The 1995 Basel ban amendment caused major U.S. recycling industries to withdraw their support for ratification of the Basel Convention, largely because the ban drew what were perceived to be arbitrary distinctions between developed and developing countries. In addition to the ban amendment, the uncertainty about which potentially recyclable wastes would be covered by the Convention, and thus banned from trade, further contributed to the lack of interest in Basel ratification. Consequently, the Administration has not sought congressional action on the Basel Convention in recent years. Now that the lists of Basel-covered wastes have been adopted (generally satisfying business and environmental groups), the Administration is considering ratification, and has stated that it would offer a legislative proposal during the first session of the 106th Congress. The Administration is expected to adhere to its 1994 principles which are more restrictive than the Basel ban amendment which was opposed by recycling industries and supported by some environmental groups (primarily Greenpeace). In the past, industry and the Departments of State and Commerce have favored implementing legislation that meets the requirements of the 1989 Basel Convention without the ban amendment.
The Senate consented to ratification of the Basel Convention in 1992; however, the Administration had stated that changes to domestic law were needed before the United States could deposit its instrument of ratification.9 The 102nd Congress considered the Bush Administration's proposal to implement the Basel Convention but legislation was not passed. Although there appeared to be broad support for strengthening U. S. controls over waste trade, no consensus emerged before the 102nd Congress adjourned.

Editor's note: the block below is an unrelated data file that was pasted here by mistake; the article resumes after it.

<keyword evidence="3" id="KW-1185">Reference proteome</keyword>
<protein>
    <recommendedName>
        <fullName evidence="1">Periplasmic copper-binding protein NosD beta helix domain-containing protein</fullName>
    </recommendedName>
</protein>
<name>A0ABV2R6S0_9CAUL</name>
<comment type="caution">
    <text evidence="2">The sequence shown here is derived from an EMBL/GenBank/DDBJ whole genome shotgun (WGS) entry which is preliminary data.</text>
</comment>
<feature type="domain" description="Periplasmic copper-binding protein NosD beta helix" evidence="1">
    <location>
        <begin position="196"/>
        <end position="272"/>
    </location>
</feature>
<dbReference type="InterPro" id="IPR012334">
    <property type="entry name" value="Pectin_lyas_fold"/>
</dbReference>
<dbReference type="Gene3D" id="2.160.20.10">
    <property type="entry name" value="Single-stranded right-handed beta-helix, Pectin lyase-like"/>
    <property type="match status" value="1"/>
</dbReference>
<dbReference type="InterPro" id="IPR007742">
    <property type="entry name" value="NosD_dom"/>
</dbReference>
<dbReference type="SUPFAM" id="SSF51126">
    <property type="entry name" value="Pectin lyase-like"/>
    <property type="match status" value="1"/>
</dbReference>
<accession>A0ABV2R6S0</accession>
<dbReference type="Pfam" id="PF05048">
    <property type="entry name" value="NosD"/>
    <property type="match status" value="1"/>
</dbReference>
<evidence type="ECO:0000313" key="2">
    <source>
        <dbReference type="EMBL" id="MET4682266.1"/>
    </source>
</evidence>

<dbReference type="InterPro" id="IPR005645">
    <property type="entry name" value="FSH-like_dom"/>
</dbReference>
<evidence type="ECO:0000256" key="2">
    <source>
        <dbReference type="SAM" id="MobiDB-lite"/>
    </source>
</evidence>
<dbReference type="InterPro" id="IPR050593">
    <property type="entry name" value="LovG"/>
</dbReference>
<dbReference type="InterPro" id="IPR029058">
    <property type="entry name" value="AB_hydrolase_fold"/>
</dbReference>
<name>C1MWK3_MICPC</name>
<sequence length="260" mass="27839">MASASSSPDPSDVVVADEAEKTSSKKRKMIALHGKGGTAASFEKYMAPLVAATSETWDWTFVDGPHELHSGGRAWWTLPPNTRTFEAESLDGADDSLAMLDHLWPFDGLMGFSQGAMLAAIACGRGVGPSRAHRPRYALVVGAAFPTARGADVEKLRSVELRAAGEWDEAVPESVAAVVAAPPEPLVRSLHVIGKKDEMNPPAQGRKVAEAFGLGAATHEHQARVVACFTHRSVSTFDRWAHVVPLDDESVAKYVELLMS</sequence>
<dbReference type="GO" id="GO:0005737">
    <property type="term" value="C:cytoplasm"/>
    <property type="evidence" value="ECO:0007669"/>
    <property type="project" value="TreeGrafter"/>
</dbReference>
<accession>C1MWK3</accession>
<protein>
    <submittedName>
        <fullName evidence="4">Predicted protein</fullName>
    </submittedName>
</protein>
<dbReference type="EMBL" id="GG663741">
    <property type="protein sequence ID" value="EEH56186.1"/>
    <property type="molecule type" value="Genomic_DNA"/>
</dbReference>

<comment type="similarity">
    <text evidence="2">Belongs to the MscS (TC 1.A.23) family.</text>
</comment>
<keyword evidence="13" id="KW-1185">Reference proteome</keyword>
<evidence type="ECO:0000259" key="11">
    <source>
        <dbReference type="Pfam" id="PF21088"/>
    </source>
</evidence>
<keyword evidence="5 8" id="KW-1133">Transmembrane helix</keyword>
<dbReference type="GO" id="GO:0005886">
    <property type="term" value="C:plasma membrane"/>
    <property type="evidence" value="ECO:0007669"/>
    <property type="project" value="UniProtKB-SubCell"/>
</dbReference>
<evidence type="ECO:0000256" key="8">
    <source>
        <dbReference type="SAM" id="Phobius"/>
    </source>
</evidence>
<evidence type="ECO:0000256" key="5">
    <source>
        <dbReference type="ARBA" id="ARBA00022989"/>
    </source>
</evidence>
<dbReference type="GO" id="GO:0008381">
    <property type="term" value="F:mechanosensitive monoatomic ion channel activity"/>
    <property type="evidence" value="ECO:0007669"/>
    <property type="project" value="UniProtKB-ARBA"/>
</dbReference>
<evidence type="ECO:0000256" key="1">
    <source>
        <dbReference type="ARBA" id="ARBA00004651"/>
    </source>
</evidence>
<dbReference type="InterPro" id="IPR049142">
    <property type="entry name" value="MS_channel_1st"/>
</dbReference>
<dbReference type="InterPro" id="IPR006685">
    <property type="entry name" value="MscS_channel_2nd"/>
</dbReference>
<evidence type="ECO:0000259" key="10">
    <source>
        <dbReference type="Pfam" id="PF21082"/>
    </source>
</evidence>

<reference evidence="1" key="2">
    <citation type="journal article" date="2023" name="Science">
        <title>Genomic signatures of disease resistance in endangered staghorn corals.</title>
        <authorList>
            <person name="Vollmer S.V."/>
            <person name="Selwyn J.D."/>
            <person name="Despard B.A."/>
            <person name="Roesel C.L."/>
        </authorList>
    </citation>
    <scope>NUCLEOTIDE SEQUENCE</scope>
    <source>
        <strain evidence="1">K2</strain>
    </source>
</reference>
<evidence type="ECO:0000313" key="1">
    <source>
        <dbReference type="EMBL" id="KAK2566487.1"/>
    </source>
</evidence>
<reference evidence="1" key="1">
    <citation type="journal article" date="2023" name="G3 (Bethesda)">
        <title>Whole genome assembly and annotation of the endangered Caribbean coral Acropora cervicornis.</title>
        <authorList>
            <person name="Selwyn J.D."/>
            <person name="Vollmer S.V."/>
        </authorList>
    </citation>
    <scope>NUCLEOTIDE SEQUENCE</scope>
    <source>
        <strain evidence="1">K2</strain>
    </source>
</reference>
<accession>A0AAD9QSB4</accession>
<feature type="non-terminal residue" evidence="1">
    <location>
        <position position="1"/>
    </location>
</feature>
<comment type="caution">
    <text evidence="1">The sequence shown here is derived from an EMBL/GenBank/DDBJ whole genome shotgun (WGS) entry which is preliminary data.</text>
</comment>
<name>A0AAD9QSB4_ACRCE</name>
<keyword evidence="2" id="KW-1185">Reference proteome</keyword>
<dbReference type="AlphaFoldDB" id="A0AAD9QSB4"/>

The l03rd, l04th, and 105h Congresses did not consider Basel legislation. A key issue for Congress (as with the Administration) concerned the Convention's treatment of recyclable materials. With the loss of industry support after the ban was adopted, congressional efforts to ratify Basel virtually ceased.10 However, during the 2nd session of the 105th Congress, Basel Parties resolved the issue of which recyclable wastes are exempt from the Convention. Subsequently, the House Commerce Committee and the Senate Environment and Public Works Committee expressed interest in taking up implementing legislation, but have waited to hear the Administration's current position on Basel implementation. Given the Administration's stated interest in Basel, this matter may be taken up in the 106th Congress.
Notwithstanding the fact that the United States has not ratified the Basel Convention, U.S. waste trade has become more controlled as those countries participating in the Convention are prohibited from engaging in trade with the United States in the absence of a compatible bilateral or regional agreement. With such agreements now in place with major U.S. waste trading partners, and with U.S. wastes increasingly being managed within North America the practical need for formal U.S. participation in the Convention appears to have declined. Nonetheless, the United States is the only OECD member that is not a Party to the Convention, and is limited in its ability to influence developments at Basel meetings. Moreover, numerous Basel Parties that are not OECD members have expressed interest in engaging in waste trade with the United States.
1 Because U.S. law does not authorize EPA to regulate the shipment of wastes that are not considered hazardous under RCRA, EPA has not collected data on this trade. Some data on waste materials imported into the United States are included in the General Accounting Office report, Solid Waste: State aid Federal Efforts to Manage Nonhazardous Solid Waste, GAO/RCED-95-3. Additionally, information on Canadian solid waste shipments to U.S. landfills is available in CRSR report 97-349 ENR, Interstate Shipment of Municipal Solid Waste: 1997 Update.